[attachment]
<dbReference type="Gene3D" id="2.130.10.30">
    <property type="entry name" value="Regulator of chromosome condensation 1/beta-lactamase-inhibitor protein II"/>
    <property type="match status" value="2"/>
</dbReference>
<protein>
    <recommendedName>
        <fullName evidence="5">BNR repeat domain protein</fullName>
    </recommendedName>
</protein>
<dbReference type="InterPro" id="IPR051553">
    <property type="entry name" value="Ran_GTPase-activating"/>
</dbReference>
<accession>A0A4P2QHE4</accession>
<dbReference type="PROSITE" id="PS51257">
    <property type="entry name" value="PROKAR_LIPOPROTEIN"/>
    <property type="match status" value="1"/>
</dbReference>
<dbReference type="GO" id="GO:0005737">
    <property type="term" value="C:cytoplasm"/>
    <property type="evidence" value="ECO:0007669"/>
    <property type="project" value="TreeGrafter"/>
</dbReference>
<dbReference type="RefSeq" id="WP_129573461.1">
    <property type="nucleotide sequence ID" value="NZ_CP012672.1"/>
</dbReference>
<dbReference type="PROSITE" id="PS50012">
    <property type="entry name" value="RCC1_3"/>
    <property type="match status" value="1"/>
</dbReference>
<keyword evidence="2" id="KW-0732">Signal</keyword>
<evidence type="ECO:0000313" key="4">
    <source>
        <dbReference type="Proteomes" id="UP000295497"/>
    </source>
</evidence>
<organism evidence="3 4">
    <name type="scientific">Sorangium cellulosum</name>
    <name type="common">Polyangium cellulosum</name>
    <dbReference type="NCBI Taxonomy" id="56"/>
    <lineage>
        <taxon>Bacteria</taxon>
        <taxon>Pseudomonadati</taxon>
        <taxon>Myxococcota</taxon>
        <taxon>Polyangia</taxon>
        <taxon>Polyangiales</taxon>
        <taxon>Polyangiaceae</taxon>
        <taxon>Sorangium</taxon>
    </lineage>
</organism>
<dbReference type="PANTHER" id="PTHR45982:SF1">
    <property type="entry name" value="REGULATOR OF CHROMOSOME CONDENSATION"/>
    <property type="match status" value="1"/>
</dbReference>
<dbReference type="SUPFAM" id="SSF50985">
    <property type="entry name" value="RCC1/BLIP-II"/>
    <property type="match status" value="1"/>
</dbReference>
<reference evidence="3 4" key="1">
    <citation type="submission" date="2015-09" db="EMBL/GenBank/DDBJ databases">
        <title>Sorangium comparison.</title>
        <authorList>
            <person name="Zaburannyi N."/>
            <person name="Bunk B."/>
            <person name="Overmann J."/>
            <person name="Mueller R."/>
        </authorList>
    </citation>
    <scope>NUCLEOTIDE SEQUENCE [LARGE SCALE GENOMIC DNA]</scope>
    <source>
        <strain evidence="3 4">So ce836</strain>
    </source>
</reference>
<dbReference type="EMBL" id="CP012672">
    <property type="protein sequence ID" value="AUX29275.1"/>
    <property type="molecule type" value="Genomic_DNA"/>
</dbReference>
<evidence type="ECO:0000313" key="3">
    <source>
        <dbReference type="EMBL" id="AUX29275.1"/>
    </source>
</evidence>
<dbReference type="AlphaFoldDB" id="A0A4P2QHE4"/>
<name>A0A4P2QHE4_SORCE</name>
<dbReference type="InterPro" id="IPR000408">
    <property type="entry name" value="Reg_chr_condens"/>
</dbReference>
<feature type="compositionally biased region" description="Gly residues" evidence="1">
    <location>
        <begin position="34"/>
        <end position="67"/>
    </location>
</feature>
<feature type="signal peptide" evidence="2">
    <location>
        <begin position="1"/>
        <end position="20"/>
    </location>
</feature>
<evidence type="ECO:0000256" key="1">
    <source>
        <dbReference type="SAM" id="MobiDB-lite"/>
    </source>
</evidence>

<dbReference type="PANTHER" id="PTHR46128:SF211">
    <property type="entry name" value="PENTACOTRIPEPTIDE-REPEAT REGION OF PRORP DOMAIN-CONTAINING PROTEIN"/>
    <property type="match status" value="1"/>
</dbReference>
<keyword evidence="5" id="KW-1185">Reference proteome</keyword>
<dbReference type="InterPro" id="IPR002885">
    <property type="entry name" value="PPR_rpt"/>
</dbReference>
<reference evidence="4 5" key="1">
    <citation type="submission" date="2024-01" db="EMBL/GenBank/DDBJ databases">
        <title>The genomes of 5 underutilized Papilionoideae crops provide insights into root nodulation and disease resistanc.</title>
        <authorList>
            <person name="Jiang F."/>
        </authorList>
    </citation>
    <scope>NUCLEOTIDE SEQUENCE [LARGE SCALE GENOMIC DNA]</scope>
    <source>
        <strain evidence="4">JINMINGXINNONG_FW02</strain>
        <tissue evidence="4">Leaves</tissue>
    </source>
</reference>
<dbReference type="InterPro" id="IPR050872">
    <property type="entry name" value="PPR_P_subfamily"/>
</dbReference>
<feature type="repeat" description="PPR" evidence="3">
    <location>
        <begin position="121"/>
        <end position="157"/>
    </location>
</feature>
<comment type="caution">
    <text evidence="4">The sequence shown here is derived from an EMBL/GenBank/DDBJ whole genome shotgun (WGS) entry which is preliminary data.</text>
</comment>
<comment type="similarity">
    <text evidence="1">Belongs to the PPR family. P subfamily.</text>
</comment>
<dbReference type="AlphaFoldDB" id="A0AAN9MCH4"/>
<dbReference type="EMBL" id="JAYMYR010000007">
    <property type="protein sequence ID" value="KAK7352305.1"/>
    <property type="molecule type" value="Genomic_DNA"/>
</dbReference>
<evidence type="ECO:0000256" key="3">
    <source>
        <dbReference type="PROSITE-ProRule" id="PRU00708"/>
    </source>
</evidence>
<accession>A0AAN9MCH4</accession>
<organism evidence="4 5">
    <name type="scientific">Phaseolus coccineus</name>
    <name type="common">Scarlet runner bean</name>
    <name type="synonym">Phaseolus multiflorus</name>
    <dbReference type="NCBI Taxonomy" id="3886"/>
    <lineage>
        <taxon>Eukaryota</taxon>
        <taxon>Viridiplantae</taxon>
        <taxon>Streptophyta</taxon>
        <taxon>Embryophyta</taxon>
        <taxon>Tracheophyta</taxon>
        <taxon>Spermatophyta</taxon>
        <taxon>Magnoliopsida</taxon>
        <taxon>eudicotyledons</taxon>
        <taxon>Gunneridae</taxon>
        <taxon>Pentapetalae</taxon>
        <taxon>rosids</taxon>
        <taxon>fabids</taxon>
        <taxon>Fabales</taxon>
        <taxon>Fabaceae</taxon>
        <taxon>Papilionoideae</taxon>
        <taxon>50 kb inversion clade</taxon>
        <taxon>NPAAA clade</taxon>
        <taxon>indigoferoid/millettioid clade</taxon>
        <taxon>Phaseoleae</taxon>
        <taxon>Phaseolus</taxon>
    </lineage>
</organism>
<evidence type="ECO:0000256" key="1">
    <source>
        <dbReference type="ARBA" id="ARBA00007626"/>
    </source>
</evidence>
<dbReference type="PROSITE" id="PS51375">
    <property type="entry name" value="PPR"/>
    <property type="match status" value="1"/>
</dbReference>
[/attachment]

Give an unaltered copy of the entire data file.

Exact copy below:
<dbReference type="Gene3D" id="2.130.10.30">
    <property type="entry name" value="Regulator of chromosome condensation 1/beta-lactamase-inhibitor protein II"/>
    <property type="match status" value="2"/>
</dbReference>
<protein>
    <recommendedName>
        <fullName evidence="5">BNR repeat domain protein</fullName>
    </recommendedName>
</protein>
<dbReference type="InterPro" id="IPR051553">
    <property type="entry name" value="Ran_GTPase-activating"/>
</dbReference>
<accession>A0A4P2QHE4</accession>
<dbReference type="PROSITE" id="PS51257">
    <property type="entry name" value="PROKAR_LIPOPROTEIN"/>
    <property type="match status" value="1"/>
</dbReference>
<dbReference type="GO" id="GO:0005737">
    <property type="term" value="C:cytoplasm"/>
    <property type="evidence" value="ECO:0007669"/>
    <property type="project" value="TreeGrafter"/>
</dbReference>
<dbReference type="RefSeq" id="WP_129573461.1">
    <property type="nucleotide sequence ID" value="NZ_CP012672.1"/>
</dbReference>
<dbReference type="PROSITE" id="PS50012">
    <property type="entry name" value="RCC1_3"/>
    <property type="match status" value="1"/>
</dbReference>
<keyword evidence="2" id="KW-0732">Signal</keyword>
<evidence type="ECO:0000313" key="4">
    <source>
        <dbReference type="Proteomes" id="UP000295497"/>
    </source>
</evidence>
<organism evidence="3 4">
    <name type="scientific">Sorangium cellulosum</name>
    <name type="common">Polyangium cellulosum</name>
    <dbReference type="NCBI Taxonomy" id="56"/>
    <lineage>
        <taxon>Bacteria</taxon>
        <taxon>Pseudomonadati</taxon>
        <taxon>Myxococcota</taxon>
        <taxon>Polyangia</taxon>
        <taxon>Polyangiales</taxon>
        <taxon>Polyangiaceae</taxon>
        <taxon>Sorangium</taxon>
    </lineage>
</organism>
<dbReference type="PANTHER" id="PTHR45982:SF1">
    <property type="entry name" value="REGULATOR OF CHROMOSOME CONDENSATION"/>
    <property type="match status" value="1"/>
</dbReference>
<dbReference type="SUPFAM" id="SSF50985">
    <property type="entry name" value="RCC1/BLIP-II"/>
    <property type="match status" value="1"/>
</dbReference>
<reference evidence="3 4" key="1">
    <citation type="submission" date="2015-09" db="EMBL/GenBank/DDBJ databases">
        <title>Sorangium comparison.</title>
        <authorList>
            <person name="Zaburannyi N."/>
            <person name="Bunk B."/>
            <person name="Overmann J."/>
            <person name="Mueller R."/>
        </authorList>
    </citation>
    <scope>NUCLEOTIDE SEQUENCE [LARGE SCALE GENOMIC DNA]</scope>
    <source>
        <strain evidence="3 4">So ce836</strain>
    </source>
</reference>
<dbReference type="EMBL" id="CP012672">
    <property type="protein sequence ID" value="AUX29275.1"/>
    <property type="molecule type" value="Genomic_DNA"/>
</dbReference>
<evidence type="ECO:0000313" key="3">
    <source>
        <dbReference type="EMBL" id="AUX29275.1"/>
    </source>
</evidence>
<dbReference type="AlphaFoldDB" id="A0A4P2QHE4"/>
<name>A0A4P2QHE4_SORCE</name>
<dbReference type="InterPro" id="IPR000408">
    <property type="entry name" value="Reg_chr_condens"/>
</dbReference>
<feature type="compositionally biased region" description="Gly residues" evidence="1">
    <location>
        <begin position="34"/>
        <end position="67"/>
    </location>
</feature>
<feature type="signal peptide" evidence="2">
    <location>
        <begin position="1"/>
        <end position="20"/>
    </location>
</feature>
<evidence type="ECO:0000256" key="1">
    <source>
        <dbReference type="SAM" id="MobiDB-lite"/>
    </source>
</evidence>

<dbReference type="PANTHER" id="PTHR46128:SF211">
    <property type="entry name" value="PENTACOTRIPEPTIDE-REPEAT REGION OF PRORP DOMAIN-CONTAINING PROTEIN"/>
    <property type="match status" value="1"/>
</dbReference>
<keyword evidence="5" id="KW-1185">Reference proteome</keyword>
<dbReference type="InterPro" id="IPR002885">
    <property type="entry name" value="PPR_rpt"/>
</dbReference>
<reference evidence="4 5" key="1">
    <citation type="submission" date="2024-01" db="EMBL/GenBank/DDBJ databases">
        <title>The genomes of 5 underutilized Papilionoideae crops provide insights into root nodulation and disease resistanc.</title>
        <authorList>
            <person name="Jiang F."/>
        </authorList>
    </citation>
    <scope>NUCLEOTIDE SEQUENCE [LARGE SCALE GENOMIC DNA]</scope>
    <source>
        <strain evidence="4">JINMINGXINNONG_FW02</strain>
        <tissue evidence="4">Leaves</tissue>
    </source>
</reference>
<dbReference type="InterPro" id="IPR050872">
    <property type="entry name" value="PPR_P_subfamily"/>
</dbReference>
<feature type="repeat" description="PPR" evidence="3">
    <location>
        <begin position="121"/>
        <end position="157"/>
    </location>
</feature>
<comment type="caution">
    <text evidence="4">The sequence shown here is derived from an EMBL/GenBank/DDBJ whole genome shotgun (WGS) entry which is preliminary data.</text>
</comment>
<comment type="similarity">
    <text evidence="1">Belongs to the PPR family. P subfamily.</text>
</comment>
<dbReference type="AlphaFoldDB" id="A0AAN9MCH4"/>
<dbReference type="EMBL" id="JAYMYR010000007">
    <property type="protein sequence ID" value="KAK7352305.1"/>
    <property type="molecule type" value="Genomic_DNA"/>
</dbReference>
<evidence type="ECO:0000256" key="3">
    <source>
        <dbReference type="PROSITE-ProRule" id="PRU00708"/>
    </source>
</evidence>
<accession>A0AAN9MCH4</accession>
<organism evidence="4 5">
    <name type="scientific">Phaseolus coccineus</name>
    <name type="common">Scarlet runner bean</name>
    <name type="synonym">Phaseolus multiflorus</name>
    <dbReference type="NCBI Taxonomy" id="3886"/>
    <lineage>
        <taxon>Eukaryota</taxon>
        <taxon>Viridiplantae</taxon>
        <taxon>Streptophyta</taxon>
        <taxon>Embryophyta</taxon>
        <taxon>Tracheophyta</taxon>
        <taxon>Spermatophyta</taxon>
        <taxon>Magnoliopsida</taxon>
        <taxon>eudicotyledons</taxon>
        <taxon>Gunneridae</taxon>
        <taxon>Pentapetalae</taxon>
        <taxon>rosids</taxon>
        <taxon>fabids</taxon>
        <taxon>Fabales</taxon>
        <taxon>Fabaceae</taxon>
        <taxon>Papilionoideae</taxon>
        <taxon>50 kb inversion clade</taxon>
        <taxon>NPAAA clade</taxon>
        <taxon>indigoferoid/millettioid clade</taxon>
        <taxon>Phaseoleae</taxon>
        <taxon>Phaseolus</taxon>
    </lineage>
</organism>
<evidence type="ECO:0000256" key="1">
    <source>
        <dbReference type="ARBA" id="ARBA00007626"/>
    </source>
</evidence>
<dbReference type="PROSITE" id="PS51375">
    <property type="entry name" value="PPR"/>
    <property type="match status" value="1"/>
</dbReference>